Hot Wheels dominate the small car scene. A market leader since its inception in 1968, Red Line models have changed model cars forever. But they weren’t the only ones entering the fray. Corgi entered the industry by creating more realistic and high-end models. Matchbox is another brand in the segment. First marketed in 1953, the brand takes its name from cars sold in cardboard boxes like matches. This brand became the property of Mattel, which also owns Hot Wheels in 1997. A Matchbox collector in the Netherlands lets YouTuber Diecast Dude see this massive collection of die-cast models that includes everything from boats to sports cars.
This British toy brand has done everything Hot Wheels hasn’t.
What Were The First Matchbox Cars?
According to Diecast Dude, this collection is “one of the most important in Europe”. Coming in these little cardboard boxes, these cars are tiny. This collector has all of these items, and they are clearly on display. On a yellow tilted table, it looks like a museum of toy cars. Numbered from 1 to 75, these cars don’t look as exciting as the first Hot Wheels vehicles that were muscle cars. According to Best Ride, the first Matchbox car was the Road Roller which was originally produced outside of the Matchbox brand. This toy started life as a larger toy sold by the parent company, but then got a new lease on life as a smaller Matchbox model, which later became number 1.
Another early model was the 1953 Coronation Carriage. Now, to an international audience, that probably means nothing. But Matchbox started life as a British company and in 1953 Queen Elizabeth II had her coronation. The company began under Lesney Products which from 1947 sold a line of toys with the most successful line of matchboxes. This sold as a “Special Limited Edition Coronation Coach”, as part of the Britain in Miniature range. The trainer for this collection is in the original box. Accompanying an iconic London black cab, double decker bus and Financial Times branded van.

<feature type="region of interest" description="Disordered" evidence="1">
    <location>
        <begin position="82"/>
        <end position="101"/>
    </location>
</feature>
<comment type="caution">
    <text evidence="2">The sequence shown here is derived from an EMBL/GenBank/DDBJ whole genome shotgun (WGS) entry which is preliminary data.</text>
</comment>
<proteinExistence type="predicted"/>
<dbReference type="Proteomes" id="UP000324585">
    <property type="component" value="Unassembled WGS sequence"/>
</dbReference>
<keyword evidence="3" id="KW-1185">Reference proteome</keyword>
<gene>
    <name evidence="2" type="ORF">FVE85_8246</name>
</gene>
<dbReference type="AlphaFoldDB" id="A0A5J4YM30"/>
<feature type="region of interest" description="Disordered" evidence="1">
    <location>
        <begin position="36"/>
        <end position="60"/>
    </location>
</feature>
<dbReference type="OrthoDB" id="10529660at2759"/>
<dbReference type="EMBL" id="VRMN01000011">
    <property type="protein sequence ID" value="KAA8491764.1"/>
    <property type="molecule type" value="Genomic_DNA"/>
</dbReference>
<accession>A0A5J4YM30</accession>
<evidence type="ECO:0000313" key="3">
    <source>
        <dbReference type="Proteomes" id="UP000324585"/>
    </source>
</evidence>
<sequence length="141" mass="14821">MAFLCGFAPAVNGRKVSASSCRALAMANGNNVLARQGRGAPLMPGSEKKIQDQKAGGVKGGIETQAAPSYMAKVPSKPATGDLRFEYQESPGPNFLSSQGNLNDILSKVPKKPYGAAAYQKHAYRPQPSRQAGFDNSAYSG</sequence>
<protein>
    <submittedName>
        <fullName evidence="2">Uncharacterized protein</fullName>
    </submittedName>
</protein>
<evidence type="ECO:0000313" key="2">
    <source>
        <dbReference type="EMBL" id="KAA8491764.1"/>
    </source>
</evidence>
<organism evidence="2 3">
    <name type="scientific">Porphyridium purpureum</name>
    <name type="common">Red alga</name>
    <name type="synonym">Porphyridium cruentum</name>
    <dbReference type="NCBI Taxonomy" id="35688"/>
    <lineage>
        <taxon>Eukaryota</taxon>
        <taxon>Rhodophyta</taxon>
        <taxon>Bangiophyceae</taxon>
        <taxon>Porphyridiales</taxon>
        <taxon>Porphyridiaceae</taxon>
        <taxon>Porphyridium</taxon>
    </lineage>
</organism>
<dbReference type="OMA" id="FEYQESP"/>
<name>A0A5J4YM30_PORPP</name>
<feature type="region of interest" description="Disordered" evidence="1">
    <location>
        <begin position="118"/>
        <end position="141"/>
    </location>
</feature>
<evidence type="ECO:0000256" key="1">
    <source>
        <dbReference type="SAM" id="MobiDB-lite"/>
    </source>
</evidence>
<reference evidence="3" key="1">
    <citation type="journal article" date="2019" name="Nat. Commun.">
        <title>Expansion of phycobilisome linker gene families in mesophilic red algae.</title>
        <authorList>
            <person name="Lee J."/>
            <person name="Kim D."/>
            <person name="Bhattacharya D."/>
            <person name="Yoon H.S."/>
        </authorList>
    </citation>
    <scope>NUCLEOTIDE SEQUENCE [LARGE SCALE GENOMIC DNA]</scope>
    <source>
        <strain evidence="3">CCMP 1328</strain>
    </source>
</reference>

How is Matchbox different from Hot Wheels?
Beginning production over a decade earlier, the Matchbox brand looks different from Hot Wheels. With their first models taking inspiration from construction vehicles and everyday cars, the brand seems more traditional. Over the years this has become clearer. As Diecast Dude explores the collection, we can see just how many utility vehicles the company has replicated. These include DHL-branded cargo planes, but also military transport trucks, cement mixers and emergency response vehicles. More realistic and down-to-earth, these models exist in a whole world away from Hot Wheel’s Twin Mill.
Matchbox was also involved in the manufacture of a range of aircraft and helicopters. These are included in this collection in their special showcases. This range produced everything from models of the Boeing 747 airliners branded Red Arrows, Concorde and British Airways. These are of varying qualities, early Matchbox air vehicles have a more cartoonish look as seen on Chinook style helicopters which feature garish liveries. But with the focus of this collection, it’s clear the brand has stayed true to its British roots and replicated the nation’s vehicles.
Britain’s finest achievement, the Royal Navy, whose success not only won many wars but also founded the nation’s Empire, gets a little recognition from Matchbox. The Sea King range takes place in this toy museum. Although it is less varied than the aircraft produced by the manufacturer.
What happened to Matchbox?
Until Matchbox was owned by Mattel, the toy line remained at 75 units. Under Mattel, this number increased to 100 before returning to the original 75. Many toy brands over the past few decades have almost collapsed. Whether because of digitization, video games or the many financial crashes.
Matchbox has always kept up with the times. Their latest products even include Teslas. In the 70s they produced Powertrack, a line of slot car racers to rival Scalextric. At the turn of the millennium, the brand even licensed certain video games. These took various forms, including the Emergency Patrol and the Construction Zone, which featured the Caterpillar brand of construction equipment. Although these efforts failed to take the power of Hot Wheels, which in the video game industry is still present with the recent release of Hot Wheels Unleashed.
Another example of the company’s ingenuity came with the Tracy Island playset, which is one of the biggest pieces in this collection. A replica of Tracy Island from the TV show Thunderbirds, it featured a runway for Thunderbird 2 and a launch pad for Thunderbird 1 and 3. This toy has become a legend, selling like hot cakes. To compensate for this scarcity, the BBC’s Blue Peter taught people how to build their own.
The company is still going strong but leans a bit more on its heritage. The Moving Parts product series sells older models but with more detail and opening doors and hoods. Like Mattel’s other Hot Wheels brand, Matchbox partners with other brands, including Jurassic Park, producing toys for the Jurassic World movie. As you would expect from a complete collection, these are in the Netherlands.
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